The Phantom Menace: Automodello’s Corsair is on deck

Nov 19, 2011 No Comments by

Those 57 Varieties must have been running pretty well when Rusty Heinz contracted Maurice Schwartz (of Bohman & Schwartz coach builders) to help design and build a special car, atop an already special machine. Thus the dashing coachwork of the Phantom Corsair, of which only one would ever be made, was built onto a Cord 810 chassis. With front wheel drive and 4.7 liter V8 power, the Cord frame and drive train were a match made in heaven for the incredible Heinz/Schwartz design, which eschewed fenders and running boards, and did away with frilly external ornamentation in favor of a streamlined, extremely low (for the time) profile and skirted wheel wells.

Heinz spent $24,000 on the prototype car – enough scratch for a couple of plush homes in 1938 – and intended to sell more at around $12,500.00 a copy. Unfortunately, Rusty Heinz died before production could be set up, and all that remained of the man’s dream was that original car.

Automodello will be fielding a 1:24 resin-bodied replica of the Corsair this December, and if it’s up to the par of the recent 1:43 this company’s been rolling out (and we’ve no reason to believe it won’t be), it’s going to be a stunner. Like most of Automodello’s chosen subjects, it’s a rare bird – and an even rarer subject in scale. Look for a tidy casting, as evidenced by these factory pre-production images, done in the deep, hand-rubbed paint finish that this maker is becoming known for.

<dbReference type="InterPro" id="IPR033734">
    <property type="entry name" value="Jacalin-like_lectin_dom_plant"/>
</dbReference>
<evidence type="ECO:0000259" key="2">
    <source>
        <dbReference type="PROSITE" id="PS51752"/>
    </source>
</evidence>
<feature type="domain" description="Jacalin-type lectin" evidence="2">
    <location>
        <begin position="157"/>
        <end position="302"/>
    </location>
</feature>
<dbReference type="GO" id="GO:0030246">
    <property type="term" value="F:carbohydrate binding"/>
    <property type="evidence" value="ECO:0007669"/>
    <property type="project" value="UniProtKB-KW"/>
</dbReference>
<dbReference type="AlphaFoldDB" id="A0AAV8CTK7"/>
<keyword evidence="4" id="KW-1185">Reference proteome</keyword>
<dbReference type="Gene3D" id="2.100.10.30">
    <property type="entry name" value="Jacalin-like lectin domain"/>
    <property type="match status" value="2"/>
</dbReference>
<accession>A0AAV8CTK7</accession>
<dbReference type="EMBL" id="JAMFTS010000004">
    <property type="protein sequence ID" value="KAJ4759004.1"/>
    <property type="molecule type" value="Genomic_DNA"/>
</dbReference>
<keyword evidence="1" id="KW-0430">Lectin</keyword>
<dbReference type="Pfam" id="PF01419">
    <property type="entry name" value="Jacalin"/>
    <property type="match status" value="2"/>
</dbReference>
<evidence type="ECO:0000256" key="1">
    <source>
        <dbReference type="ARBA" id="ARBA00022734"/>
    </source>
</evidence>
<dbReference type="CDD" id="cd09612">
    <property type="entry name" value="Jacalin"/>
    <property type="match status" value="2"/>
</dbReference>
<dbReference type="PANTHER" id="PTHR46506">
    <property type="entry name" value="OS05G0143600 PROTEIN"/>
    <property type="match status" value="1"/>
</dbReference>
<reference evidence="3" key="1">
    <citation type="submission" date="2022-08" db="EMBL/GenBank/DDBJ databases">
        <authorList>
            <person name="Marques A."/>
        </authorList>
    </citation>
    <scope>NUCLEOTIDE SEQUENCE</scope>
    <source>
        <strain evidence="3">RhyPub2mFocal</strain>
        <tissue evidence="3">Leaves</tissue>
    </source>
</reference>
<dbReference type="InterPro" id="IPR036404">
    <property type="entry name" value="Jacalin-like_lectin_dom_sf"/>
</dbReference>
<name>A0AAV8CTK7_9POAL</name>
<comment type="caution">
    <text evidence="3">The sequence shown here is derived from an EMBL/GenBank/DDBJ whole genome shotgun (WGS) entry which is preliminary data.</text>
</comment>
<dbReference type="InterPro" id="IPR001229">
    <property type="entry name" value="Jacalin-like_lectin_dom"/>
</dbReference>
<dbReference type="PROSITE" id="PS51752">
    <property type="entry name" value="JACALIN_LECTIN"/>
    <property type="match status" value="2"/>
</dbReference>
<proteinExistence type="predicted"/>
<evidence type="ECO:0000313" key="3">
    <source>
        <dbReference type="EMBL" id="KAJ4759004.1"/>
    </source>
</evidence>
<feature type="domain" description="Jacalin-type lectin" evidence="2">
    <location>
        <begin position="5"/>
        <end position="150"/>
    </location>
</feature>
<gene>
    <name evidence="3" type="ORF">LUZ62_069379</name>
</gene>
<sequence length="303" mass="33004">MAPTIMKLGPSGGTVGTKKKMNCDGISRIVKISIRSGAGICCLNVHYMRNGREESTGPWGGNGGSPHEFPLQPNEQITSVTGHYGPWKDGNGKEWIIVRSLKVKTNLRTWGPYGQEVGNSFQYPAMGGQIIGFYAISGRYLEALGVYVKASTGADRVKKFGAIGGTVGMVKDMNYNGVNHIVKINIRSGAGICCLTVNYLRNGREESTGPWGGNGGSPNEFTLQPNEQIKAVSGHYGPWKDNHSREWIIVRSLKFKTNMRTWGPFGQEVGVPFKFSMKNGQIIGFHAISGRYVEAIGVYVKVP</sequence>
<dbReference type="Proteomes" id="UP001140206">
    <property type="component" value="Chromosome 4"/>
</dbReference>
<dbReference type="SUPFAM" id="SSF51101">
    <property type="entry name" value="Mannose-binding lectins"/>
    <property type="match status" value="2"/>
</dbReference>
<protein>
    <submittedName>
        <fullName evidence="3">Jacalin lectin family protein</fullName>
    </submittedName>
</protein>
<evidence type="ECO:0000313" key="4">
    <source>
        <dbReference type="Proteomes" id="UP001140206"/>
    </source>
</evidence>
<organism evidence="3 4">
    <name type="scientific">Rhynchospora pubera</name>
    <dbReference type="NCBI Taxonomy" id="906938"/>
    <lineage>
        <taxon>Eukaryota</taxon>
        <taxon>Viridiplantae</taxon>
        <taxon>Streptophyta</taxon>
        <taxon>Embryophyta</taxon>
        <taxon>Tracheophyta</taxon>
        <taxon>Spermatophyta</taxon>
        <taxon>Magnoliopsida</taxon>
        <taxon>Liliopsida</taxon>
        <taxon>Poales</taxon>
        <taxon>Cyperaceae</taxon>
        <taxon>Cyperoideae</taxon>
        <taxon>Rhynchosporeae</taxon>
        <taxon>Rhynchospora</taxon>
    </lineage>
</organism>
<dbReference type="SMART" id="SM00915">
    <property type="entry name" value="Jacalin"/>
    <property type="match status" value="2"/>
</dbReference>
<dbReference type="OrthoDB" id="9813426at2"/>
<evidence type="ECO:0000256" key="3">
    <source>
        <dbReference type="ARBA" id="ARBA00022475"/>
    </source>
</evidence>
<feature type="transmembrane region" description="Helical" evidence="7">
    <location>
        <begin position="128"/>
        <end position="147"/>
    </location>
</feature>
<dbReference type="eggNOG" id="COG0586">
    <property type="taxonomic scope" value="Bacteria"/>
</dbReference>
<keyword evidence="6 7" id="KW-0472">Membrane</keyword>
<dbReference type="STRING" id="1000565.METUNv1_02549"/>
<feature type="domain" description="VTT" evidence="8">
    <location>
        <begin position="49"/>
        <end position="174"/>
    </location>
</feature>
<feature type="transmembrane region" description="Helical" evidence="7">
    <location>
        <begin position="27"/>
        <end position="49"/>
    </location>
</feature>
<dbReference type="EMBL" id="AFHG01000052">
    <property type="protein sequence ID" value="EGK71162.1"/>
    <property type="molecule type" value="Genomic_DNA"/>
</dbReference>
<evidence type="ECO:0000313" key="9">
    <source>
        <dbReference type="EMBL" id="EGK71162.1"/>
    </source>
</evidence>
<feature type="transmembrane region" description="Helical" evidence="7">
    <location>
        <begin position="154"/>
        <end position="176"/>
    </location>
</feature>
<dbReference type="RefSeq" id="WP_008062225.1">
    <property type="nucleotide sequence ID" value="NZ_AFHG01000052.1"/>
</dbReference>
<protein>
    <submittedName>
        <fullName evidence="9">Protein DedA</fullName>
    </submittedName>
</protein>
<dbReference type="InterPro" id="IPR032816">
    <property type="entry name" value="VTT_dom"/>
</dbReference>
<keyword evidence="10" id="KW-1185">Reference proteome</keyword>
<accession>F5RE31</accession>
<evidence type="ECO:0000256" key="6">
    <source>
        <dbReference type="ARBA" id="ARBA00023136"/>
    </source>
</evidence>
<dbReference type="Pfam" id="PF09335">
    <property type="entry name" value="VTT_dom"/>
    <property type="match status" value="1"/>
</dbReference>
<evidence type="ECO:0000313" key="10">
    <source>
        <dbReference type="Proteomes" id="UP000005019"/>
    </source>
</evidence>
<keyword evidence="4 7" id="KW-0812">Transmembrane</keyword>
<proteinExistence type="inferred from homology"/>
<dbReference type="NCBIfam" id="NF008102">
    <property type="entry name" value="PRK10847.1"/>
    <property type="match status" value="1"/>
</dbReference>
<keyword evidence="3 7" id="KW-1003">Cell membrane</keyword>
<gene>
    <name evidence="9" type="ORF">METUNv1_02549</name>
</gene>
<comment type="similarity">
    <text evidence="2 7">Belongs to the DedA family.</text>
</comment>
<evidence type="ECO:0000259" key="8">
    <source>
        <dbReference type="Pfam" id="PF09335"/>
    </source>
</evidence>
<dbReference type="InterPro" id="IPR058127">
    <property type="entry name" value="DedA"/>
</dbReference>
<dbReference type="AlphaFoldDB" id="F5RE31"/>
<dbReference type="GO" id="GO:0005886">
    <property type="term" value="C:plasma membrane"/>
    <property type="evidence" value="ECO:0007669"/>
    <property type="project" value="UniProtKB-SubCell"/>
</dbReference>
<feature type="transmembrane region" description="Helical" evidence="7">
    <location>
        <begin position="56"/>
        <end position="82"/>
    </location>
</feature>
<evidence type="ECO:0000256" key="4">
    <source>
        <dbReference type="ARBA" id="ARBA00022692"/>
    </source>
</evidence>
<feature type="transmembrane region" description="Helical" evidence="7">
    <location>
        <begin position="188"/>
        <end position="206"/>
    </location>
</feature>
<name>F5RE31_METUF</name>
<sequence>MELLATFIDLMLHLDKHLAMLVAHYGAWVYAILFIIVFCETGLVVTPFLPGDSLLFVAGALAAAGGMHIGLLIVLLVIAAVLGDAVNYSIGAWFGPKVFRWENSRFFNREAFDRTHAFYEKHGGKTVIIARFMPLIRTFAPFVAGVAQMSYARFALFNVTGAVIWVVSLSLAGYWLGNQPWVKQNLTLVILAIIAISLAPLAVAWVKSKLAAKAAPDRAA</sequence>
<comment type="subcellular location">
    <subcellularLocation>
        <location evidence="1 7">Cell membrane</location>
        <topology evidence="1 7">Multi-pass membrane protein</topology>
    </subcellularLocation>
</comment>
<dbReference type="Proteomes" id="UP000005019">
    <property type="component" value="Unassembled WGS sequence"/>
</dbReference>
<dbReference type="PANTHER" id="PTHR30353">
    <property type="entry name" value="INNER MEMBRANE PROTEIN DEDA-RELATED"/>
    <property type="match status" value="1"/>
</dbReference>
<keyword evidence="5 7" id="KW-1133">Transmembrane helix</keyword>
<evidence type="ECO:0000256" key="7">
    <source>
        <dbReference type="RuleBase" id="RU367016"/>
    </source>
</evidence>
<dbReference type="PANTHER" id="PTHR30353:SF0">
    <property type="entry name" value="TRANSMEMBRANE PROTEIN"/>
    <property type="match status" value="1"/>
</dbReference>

Expect the model to be extremely limited in its production, as well – only 299 will be made.


Gallery > Automodello Phantom Corsair

Tags: 2006 JULY


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About the author

I was always crazy about toy cars and car-themed play sets, but I got hooked on car models when my cousin sent me a pair of built-up AMT kits - a '61 Continental and a '57 Thunderbird. I was six or seven years old when another cousin - Carl - showed me how to build and paint, and by the time I was nine, I had a pretty good collection and a great "spares box" on hand. The original Auto World catalogs were my dream books; my allowance was spent before it was ever earned, and I knew every hobby store and model retailer on Long Island. Then came slot cars, Cox .049-engined Baja Buggies and airplanes, and, ultimately, the real things. I still have some of those old models, and when time allows, I still build or detail scale cars. But it's the ready-to-display replicas and scale racing models that have really had me jazzed for the past fifteen years or so. The "mint" diecasts and the 1:18 American Muscle cars that I cut my serious collecting (and writing) teeth on back then led straight to the current crop of offerings from high-end makers and models in every scale. I also love scale model photography, and shooting, scoring, and producing videos of the models I love. I'm a proud member of the DiecastSpace Diecast Hall of Fame, as well as the Diecast Car Collectors' Club Diecast Scale Model Hall of Fame. I'm also proud to be a part of the Die Cast X Team, and as Editor-in-Chief, I'm looking forward to years of growing the publication and showing new collectors how much fun this hobby can be. And, yeah - I still have that spares box.
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